Dan R. Dinning
• Party affiliation: Republican
• Age: 66 years
• Profession: Boundary County commissioner
• Educational background: Completed 2 years University of Idaho
• How many years as a Bonners Ferry resident: 66 years
• Marital status: Married to Mary G. Dinning; will be 46 years this year.
• Family: 3 children, 5 grandchildren
• Hobbies: Sports, hunting and fishing, any outdoor activity.
- I would continue to serve the citizens of Boundary County in the methodical, pragmatic decision-making process I have always followed. I will continue providing the full-time effort that is necessary for the improvement of our community.
- Growth – We live in a wonderful place, but now we have been discovered.
Forest health – we need to manage the national forest to reduce the risk of catastrophic forest fire to adjoining private lands. A byproduct of this management is providing raw materials for the Forest Products sector of our community.
Infrastructure – Roads and bridges are old and especially the bridges. There are five bridges that have been listed as needing some form of repair or have significant restrictions.
- Growth – is a function of the private sector. A government that tries to limit or stop growth is going to do so by taking away rights. Lack of water is now slowing new growth. I would love to have this community as it was when I was much younger. But that would entail no paved roads, no sewer treatment facilities, a dump that was always on fire and blowing rancid smoke to the northside. All these improvements in these things occurred because of growth that could pay for it. I don’t have a solution, but just locking the gate is not feasible.
Infrastructure – We cannot propose the taxes it would take to replace and repair the roads and bridges that need attention. We must improve them by obtaining federal or state monies designed for that specific purpose. These roads and bridges move our agricultural and forest products. Growth creates the need for additional emergency services. All emergency services need monies to upgrade or to just maintain where they are.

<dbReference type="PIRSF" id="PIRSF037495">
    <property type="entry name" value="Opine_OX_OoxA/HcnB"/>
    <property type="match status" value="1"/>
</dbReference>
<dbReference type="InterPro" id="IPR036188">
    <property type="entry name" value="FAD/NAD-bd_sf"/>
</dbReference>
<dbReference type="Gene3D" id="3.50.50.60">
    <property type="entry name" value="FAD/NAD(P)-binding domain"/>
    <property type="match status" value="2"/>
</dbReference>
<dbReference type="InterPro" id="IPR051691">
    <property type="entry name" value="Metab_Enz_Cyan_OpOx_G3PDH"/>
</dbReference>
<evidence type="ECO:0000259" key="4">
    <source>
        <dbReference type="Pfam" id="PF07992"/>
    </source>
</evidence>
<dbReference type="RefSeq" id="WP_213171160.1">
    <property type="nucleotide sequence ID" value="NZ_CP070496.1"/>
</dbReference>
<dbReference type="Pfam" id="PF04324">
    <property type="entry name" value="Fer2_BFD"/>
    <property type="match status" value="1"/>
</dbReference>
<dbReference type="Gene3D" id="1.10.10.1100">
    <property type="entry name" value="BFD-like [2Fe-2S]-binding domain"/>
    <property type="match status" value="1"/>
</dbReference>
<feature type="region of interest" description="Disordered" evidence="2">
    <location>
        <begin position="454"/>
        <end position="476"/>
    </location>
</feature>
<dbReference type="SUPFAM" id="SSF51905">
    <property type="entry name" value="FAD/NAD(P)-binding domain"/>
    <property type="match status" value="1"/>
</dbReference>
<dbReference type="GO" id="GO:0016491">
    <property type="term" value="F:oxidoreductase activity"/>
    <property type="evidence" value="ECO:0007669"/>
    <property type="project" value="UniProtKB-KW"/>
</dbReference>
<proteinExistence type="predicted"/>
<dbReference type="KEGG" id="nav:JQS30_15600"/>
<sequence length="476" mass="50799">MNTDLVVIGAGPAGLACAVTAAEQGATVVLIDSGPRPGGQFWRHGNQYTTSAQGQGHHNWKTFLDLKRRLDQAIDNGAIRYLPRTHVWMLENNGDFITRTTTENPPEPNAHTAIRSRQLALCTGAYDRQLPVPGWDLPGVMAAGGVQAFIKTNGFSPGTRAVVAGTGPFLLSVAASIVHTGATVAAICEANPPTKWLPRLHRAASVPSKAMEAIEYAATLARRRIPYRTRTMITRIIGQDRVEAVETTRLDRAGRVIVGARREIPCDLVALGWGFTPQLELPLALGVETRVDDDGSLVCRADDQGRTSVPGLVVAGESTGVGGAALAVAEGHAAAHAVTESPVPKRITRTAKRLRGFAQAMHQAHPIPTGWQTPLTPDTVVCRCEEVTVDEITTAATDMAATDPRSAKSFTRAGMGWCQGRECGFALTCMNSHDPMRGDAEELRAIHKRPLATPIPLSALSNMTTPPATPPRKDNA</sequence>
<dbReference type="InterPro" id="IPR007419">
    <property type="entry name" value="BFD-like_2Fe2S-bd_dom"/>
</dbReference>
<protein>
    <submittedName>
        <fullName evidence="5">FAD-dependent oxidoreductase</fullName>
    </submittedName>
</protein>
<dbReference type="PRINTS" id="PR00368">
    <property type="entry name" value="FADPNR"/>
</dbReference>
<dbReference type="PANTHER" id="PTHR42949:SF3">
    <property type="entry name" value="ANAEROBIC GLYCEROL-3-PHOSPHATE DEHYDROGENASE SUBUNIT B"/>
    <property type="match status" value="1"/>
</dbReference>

Forest health – It has amazed me at how little attention by candidates that logging, sawmills and the health of the National Forest has received. The forest products industry and the jobs that it supports, is a large part of this community. They need the raw materials. I have made it my goal to support them by being involved with anything that would promote forest health and wildfire reduction. About 10 or 12 years ago I, and another member of the community, submitted a proposal to a panel in Salt Lake for an additional $12 million to fund more work on the Bonners Ferry Ranger District. It was accepted, and in conjunction with the Kootenai Valley Resource Initiative, our local collaborative, this forest has now put out over 200 million board feet of timber to help support the forest products industry in Boundary County. This has all been done without litigation or appeal of any of the projects. These efforts must continue and it needs to be led by Boundary County.